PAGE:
Moments of Conception 077 — The Wax On Wax Off Scene from Karate Kid

All creativity begins with the moment of conception.

That little piece of kindling that gets the fire going. That initial source of inspiration that takes on a life of its own. That single note from which the entire symphony grows. That single spark of life that signals an idea’s movement value, almost screaming to us, something wants to be built here.

And so, in this new blog series, I’m going to be deconstructing my favorite moments of conception from popular movies. Each post will contain a video clip from a different film, along with a series of lessons we can learn from the characters.

Today’s clip comes from the wax on wax off scene in Karate Kid:

What can we learn?

The crucial calorie burning
the industrial revolution, we fulfilled critical economic functions by engaging
in unpleasant and inconspicuous production. We knew that in the future, we
would have great rewards for our labor if we suffered now. And so, we burned
calories when nobody was watching, developed the blue collar middle class work
ethic and birthed capitalism. Fast forward two hundred years, and now we’re incapable
of deferring our gratification. We’re obsessed with convenience. We’re addicted
to the sweet nectar of instantaneity. And we’re
habituated to sacrifice the permanent on the altar of the immediate. Daniel’s
training starts with menial chores that make him feel like a slave. But after a
week, he realizes those actions helped him learn defensive blocks through
muscle memory. Miyagi couldn’t teach him those moves on day one. Daniel wasn’t
ready. He hadn’t done the work yet. Only through pain of hard labor, of
inconspicuous production, was he in a position to reap the rewards. That’s
every creator needs. An initial calorie burning experience to set the stage for
success. An industrious revolution, if
you will, to humbly build their
physical and emotional calluses.
you seeking long term fulfillment or short term gratification

Choose to make it hard for yourself. The
problem with delayed
gratification is, it’s harder to enjoy, learn, value and integrate into our
identities than instant gratification. It’s uphill psychological work. It tests
our self worth. And since modern culture demands and even rewards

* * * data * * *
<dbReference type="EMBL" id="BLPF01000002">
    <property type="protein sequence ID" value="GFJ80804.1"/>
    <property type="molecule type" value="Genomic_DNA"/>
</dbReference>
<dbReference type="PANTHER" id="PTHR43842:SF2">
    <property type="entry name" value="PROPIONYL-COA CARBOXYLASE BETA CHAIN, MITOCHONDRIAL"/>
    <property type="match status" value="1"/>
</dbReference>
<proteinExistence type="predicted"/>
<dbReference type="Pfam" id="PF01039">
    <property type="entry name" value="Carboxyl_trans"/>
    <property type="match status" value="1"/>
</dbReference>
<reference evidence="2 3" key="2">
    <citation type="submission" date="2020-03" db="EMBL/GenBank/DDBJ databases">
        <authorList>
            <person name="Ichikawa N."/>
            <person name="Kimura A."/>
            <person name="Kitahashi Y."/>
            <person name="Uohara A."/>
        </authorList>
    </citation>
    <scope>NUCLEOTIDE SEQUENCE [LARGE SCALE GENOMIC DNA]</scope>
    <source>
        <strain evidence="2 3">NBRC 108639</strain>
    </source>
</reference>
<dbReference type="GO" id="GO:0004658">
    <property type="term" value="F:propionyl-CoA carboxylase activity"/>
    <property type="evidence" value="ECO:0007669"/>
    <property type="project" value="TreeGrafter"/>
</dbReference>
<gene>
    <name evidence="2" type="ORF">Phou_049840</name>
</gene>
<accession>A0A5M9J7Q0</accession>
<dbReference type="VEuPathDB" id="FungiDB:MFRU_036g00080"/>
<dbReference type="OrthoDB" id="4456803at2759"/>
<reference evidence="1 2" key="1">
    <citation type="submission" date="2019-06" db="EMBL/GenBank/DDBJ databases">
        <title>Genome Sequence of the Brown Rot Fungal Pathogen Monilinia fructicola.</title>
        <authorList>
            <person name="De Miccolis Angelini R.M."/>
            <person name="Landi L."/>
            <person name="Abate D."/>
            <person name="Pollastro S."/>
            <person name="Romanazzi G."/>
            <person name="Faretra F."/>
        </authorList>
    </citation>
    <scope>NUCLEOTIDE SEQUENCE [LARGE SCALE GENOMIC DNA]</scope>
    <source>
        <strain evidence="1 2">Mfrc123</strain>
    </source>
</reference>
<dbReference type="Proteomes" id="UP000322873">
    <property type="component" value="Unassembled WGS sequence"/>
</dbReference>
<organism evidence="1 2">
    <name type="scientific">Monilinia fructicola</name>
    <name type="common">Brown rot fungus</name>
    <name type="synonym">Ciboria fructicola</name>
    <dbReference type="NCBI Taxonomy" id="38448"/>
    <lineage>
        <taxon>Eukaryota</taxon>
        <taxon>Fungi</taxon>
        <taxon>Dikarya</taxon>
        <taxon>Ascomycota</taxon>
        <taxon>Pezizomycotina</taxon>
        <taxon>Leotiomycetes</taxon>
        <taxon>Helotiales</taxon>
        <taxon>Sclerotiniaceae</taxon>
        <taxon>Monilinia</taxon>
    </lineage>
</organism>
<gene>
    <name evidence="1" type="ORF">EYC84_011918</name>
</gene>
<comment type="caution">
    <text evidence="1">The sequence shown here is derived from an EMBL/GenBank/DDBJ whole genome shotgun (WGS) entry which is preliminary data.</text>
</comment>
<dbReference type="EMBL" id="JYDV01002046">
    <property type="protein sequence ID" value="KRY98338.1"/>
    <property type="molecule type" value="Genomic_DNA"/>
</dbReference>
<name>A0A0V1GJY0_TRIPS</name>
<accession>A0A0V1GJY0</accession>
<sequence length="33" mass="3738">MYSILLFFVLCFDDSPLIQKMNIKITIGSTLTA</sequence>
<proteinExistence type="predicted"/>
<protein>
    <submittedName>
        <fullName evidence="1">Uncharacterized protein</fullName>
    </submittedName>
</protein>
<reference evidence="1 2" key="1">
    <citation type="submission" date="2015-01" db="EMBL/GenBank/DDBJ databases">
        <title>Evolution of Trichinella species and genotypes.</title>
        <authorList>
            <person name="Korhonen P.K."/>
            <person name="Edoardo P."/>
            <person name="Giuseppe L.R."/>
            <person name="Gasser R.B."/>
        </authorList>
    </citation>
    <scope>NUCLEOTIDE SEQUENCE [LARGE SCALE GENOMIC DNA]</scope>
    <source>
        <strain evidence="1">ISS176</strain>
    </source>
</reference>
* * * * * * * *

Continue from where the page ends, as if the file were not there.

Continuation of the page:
instantaneity, what’s the point? Well, for starters, delayed gratification, affords
us the opportunity to daydream, to wonder and to whimsy. Engaging in long
periods of watchful waiting has been
create a rich emotional inner life of romantic imaginings. And so, it’s one of
the ways we advance our artistic maturity and emotional intelligence. What’s
more, a capacity for delayed gratification makes it possible for us to aspire
to objectives and dreams that others would disregard. Amazon is a prime
example, no pun intended. They’re slowly building a physical presence across
the nation, adding warehouses and pickup locations and, for the first time in
history, giving big box retailers a competitor to be scared of. Bezos is a
artist and capitalist, but he’s also an incrementalist. He understands delayed
gratification. And he has no problem playing a game to wait out the world.
Proving, that the greatest advantage is to not need it right now.
How can you contribute to your reserve of patience?

Beware of downhill psychological
movie came out thirty years ago. But these days, our culture places a premium on
instant gratification. If something isn’t perfect,
and free, we’re not
interested. And the problem is, we’re creating a new generation of artists devoid
of determination. Consider the
modern musician. She worries about being famous, not being good.
want to be a rockstar, but she doesn’t want to learn the chords. And so, her
craving for instant gratification pushed her to cut the wrong corners. Is it
any wonder she becomes so frustrated with the music business? If only she
understood, we can’t microwave everything. As much as our ingrained impatience
demands immediate results, all artmaking requires labor, time, patience,
rejection, discipline, commitment and grit. Daniel’s journey is filled with
every one of those things, but because his character learns to accept periods of minimal progress along the windy road
to success, he wins the tournament, gets the girl and
gains newfound
respect from his nemesis. Wax on, wax off.
What inspires your persistence and determination?

What did you learn?

* * * *

Scott Ginsberg

That Guy with the Nametag

Author. Speaker. Strategist. Filmmaker. Publisher. Songwriter.

Never the same speech twice. Customized for your audience. Impossible to walk away uninspired.

Now booking for 2014-2015.

Email to inquire about fees and availability. Watch clips of The Nametag Guy in action here!


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